Consumers’ have responded to the COVID-19 by acting to protect themselves and their families:
Insurance relies heavily on data sharing, which, insurers, have not made full use of yet. This presents the potential for significant disruption in the sector.
Consumers are interested in insurance because they are looking for protection and focused on savings.
The awareness of the need for health and life insurance has increased, especially in markets where public provision is more limited.
Trust in the insurance sector is actually higher than pre-COVID-19. Auto and home rebates may well have played into this, as well as the psychological association with protection and empathy that consumers are searching for.
However, as time goes on and more claims are made, the issue of eligibility due to COVID-19 risks trust. Insurers will need to invest in earning consumer trust longer-term. One route is to personalize the conversation and talk in terms of long-term prevention and care, adapting the insurance ‘package’ to reflect an individual’s circumstances and attitude to risk.
This is evident in some markets, where there is a big emphasis on personal relationships via agents. But even here, there is a push to get to know customers better to drive growth. Brand purpose is likely to be a significant factor in purchase decisions, especially in Asia where sector growth is expected to be highest. Could this be the era where insurance is bought, not just sold?
There is a massive opportunity — it is possible to create an insurance company that is trusted, and is digitized. The company that wins that race will likely dominate the market.
In insurance, consumer demand has forced the issue of digital transformation. But here, there is more ground to catch up, perhaps decades.
Digital has been hampered by insurers having multiple legacy platforms which are costly and time consuming to knit together. Large insurers have therefore been looking to fintech brands for inspiration and in some cases for acquisition.
Digitization creates an opportunity to reduce cost by reducing reliance on agents and creating personal relationships direct with customers. This is most likely in Asian markets, where there is significant opportunity for growth.
Investment in customer analytics enables everything from online prospecting to better customer segmentation to advanced techniques in data-driven underwriting. In parallel, regulators and insurers have adapted, including reducing the need for ‘wet signatures’ where face-to-face contact is not possible.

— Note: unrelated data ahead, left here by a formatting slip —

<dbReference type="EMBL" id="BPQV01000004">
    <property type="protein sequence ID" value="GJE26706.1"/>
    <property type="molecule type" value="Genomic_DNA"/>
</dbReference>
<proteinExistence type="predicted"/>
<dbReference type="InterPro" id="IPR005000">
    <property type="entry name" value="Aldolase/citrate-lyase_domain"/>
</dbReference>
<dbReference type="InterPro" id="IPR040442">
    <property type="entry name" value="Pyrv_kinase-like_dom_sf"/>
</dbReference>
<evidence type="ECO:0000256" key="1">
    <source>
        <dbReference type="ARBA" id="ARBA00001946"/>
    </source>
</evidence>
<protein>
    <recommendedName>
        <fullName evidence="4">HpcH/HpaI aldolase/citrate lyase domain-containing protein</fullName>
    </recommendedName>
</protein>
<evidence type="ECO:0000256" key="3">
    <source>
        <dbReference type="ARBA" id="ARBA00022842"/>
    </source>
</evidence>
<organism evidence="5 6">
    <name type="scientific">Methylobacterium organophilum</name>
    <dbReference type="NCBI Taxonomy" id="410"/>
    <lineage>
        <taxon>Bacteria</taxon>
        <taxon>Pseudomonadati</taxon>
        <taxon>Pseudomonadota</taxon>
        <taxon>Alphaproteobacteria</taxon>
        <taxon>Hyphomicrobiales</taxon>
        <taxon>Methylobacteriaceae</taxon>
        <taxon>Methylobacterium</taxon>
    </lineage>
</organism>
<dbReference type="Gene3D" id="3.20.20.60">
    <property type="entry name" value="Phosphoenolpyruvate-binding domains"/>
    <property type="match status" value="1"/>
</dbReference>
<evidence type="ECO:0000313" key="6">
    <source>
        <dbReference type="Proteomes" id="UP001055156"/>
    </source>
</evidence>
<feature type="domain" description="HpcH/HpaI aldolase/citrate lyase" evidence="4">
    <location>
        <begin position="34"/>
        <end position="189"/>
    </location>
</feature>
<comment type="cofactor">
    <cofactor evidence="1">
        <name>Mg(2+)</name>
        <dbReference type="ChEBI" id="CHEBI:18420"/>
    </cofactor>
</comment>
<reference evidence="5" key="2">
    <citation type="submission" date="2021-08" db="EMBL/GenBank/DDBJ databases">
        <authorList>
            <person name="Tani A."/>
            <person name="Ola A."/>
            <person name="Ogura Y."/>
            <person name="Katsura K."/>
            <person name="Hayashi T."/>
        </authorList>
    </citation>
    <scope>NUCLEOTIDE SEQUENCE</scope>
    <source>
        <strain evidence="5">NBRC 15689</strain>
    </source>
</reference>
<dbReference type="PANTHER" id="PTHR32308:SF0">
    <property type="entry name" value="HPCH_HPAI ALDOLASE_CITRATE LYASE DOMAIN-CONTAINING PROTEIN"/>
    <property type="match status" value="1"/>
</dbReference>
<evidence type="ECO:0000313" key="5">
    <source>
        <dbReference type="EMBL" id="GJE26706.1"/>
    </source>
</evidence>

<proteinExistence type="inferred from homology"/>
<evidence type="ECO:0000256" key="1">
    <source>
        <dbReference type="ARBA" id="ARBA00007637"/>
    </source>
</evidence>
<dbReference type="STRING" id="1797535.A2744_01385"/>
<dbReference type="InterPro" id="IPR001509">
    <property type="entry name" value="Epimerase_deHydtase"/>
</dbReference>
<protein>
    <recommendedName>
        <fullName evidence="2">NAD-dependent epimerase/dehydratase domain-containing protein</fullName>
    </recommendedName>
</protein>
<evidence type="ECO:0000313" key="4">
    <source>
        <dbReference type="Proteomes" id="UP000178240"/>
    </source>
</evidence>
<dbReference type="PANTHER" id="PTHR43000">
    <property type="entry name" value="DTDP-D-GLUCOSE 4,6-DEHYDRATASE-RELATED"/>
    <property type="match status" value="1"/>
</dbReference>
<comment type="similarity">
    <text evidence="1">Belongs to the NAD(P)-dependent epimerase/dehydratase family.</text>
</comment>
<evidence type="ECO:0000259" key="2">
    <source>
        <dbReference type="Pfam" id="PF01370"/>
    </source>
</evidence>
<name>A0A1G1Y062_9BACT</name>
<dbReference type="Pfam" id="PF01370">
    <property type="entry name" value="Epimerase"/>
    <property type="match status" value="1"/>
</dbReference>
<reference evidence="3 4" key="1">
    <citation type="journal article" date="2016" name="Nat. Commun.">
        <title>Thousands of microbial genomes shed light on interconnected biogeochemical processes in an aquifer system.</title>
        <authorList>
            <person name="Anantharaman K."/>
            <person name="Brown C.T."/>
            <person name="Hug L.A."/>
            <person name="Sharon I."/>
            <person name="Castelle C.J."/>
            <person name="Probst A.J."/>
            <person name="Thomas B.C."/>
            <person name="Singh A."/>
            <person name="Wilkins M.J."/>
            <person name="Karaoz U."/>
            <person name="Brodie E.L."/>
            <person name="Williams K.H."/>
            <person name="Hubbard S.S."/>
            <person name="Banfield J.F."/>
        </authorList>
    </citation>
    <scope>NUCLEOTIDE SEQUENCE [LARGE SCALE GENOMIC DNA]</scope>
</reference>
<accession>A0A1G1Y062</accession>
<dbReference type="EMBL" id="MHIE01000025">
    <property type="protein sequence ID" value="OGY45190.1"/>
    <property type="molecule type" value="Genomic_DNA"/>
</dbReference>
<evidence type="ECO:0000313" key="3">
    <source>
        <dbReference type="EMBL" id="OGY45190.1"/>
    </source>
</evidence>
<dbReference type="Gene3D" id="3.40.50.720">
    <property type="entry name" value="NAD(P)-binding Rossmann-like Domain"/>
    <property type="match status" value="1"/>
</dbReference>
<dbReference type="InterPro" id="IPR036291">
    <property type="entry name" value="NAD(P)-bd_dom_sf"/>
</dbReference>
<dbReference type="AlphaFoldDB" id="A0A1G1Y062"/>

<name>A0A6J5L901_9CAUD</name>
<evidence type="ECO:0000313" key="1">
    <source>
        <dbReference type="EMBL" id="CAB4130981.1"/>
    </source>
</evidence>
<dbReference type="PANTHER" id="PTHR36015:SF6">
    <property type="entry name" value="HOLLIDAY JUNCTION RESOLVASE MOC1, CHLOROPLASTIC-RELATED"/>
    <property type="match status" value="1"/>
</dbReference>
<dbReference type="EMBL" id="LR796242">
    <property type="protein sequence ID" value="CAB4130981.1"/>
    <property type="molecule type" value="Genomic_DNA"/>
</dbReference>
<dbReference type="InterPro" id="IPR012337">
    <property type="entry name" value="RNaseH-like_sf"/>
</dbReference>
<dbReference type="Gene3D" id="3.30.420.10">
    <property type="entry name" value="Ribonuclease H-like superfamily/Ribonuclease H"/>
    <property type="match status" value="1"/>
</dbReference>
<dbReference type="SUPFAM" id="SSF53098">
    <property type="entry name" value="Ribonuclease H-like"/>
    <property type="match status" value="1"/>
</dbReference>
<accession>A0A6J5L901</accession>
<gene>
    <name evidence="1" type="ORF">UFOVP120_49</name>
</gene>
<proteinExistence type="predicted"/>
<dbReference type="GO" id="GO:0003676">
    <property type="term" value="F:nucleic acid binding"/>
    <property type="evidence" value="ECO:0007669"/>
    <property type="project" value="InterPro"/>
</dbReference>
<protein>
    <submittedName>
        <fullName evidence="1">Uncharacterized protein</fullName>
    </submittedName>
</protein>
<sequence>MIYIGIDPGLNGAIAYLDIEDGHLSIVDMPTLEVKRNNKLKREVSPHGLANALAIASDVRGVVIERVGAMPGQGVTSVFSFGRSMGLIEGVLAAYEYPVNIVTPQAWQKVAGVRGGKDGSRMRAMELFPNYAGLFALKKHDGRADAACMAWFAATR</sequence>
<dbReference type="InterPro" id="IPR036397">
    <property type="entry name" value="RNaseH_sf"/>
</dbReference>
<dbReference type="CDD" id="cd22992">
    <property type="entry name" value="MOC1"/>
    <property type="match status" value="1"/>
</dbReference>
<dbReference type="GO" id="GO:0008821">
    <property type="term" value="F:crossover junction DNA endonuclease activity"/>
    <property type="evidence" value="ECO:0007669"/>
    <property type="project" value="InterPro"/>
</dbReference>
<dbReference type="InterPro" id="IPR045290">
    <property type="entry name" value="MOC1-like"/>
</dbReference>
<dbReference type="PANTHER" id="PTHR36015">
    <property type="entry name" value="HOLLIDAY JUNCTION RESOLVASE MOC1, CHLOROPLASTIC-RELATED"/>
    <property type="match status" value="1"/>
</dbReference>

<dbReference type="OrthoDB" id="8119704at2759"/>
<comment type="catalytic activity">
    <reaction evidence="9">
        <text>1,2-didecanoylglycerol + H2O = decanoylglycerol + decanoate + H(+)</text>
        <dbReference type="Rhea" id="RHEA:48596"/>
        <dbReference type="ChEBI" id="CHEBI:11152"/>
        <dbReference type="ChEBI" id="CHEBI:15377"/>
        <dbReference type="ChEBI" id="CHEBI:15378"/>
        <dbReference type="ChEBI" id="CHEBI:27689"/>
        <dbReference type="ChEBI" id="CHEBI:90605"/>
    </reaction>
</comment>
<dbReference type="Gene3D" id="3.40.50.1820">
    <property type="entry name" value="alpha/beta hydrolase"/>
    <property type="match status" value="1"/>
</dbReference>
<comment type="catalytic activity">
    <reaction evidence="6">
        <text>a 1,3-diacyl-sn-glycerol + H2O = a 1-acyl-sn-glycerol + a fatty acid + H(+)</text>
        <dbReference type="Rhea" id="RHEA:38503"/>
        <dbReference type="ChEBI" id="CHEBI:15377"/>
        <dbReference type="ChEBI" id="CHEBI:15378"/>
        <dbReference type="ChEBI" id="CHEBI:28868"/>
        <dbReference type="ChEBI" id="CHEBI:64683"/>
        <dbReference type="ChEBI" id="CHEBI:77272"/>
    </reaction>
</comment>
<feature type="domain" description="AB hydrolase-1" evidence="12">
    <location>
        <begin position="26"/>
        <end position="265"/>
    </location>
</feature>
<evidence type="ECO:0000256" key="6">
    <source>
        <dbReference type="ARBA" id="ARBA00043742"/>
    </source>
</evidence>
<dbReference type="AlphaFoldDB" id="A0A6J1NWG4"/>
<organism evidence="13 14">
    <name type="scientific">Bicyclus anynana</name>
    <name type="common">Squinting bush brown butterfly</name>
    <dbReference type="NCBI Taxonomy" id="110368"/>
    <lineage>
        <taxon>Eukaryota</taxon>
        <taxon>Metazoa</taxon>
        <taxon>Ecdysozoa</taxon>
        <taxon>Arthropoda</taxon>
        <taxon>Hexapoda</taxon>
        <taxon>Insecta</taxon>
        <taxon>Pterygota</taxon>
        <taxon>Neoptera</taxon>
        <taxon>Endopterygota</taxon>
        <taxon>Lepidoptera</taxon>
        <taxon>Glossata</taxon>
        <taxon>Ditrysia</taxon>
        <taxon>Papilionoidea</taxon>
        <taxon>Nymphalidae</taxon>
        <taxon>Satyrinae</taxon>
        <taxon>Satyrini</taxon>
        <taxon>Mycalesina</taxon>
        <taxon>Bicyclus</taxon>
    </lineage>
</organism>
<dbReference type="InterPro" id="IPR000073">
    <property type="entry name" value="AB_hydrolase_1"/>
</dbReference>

All these actions open up the sector to new customer segments at a time where consumers are looking to protect themselves.
These systems may well need to be built from scratch… even globally, very few have ever taken a legacy system to a truly digitized system.
Progressive organizations are those that are moving forward quickly to transform. The digital transformation is inevitable. Speed and pace will separate the winners from the losers in this race.
Spending more time at home has had an impact on the types of insurance that consumers are buying. Auto, home, travel and pet have all seen a boost in purchasing due to changes in consumer behaviors. Insurers and regulators have adapted quickly to enable agents to talk with customers remotely and fulfil tasks online that could previously only have been done face-to-face e.g. medical exams for life or health insurance. COVID-19 has forced change, which opens the door for lobbying and long-term change in channel strategy in the future.
We may be starting to see a decrease in the average age for first-time buyers of life insurance, before their peak earning years, in response to COVID-19.
A lot of organizations have moved quickly to enable agents to have conversations with customers remotely. Even regulators have responded, increasing the types of policies that can be approved without a wet signature. This is a great opportunity to permanently change industry requirements in the ‘new normal’.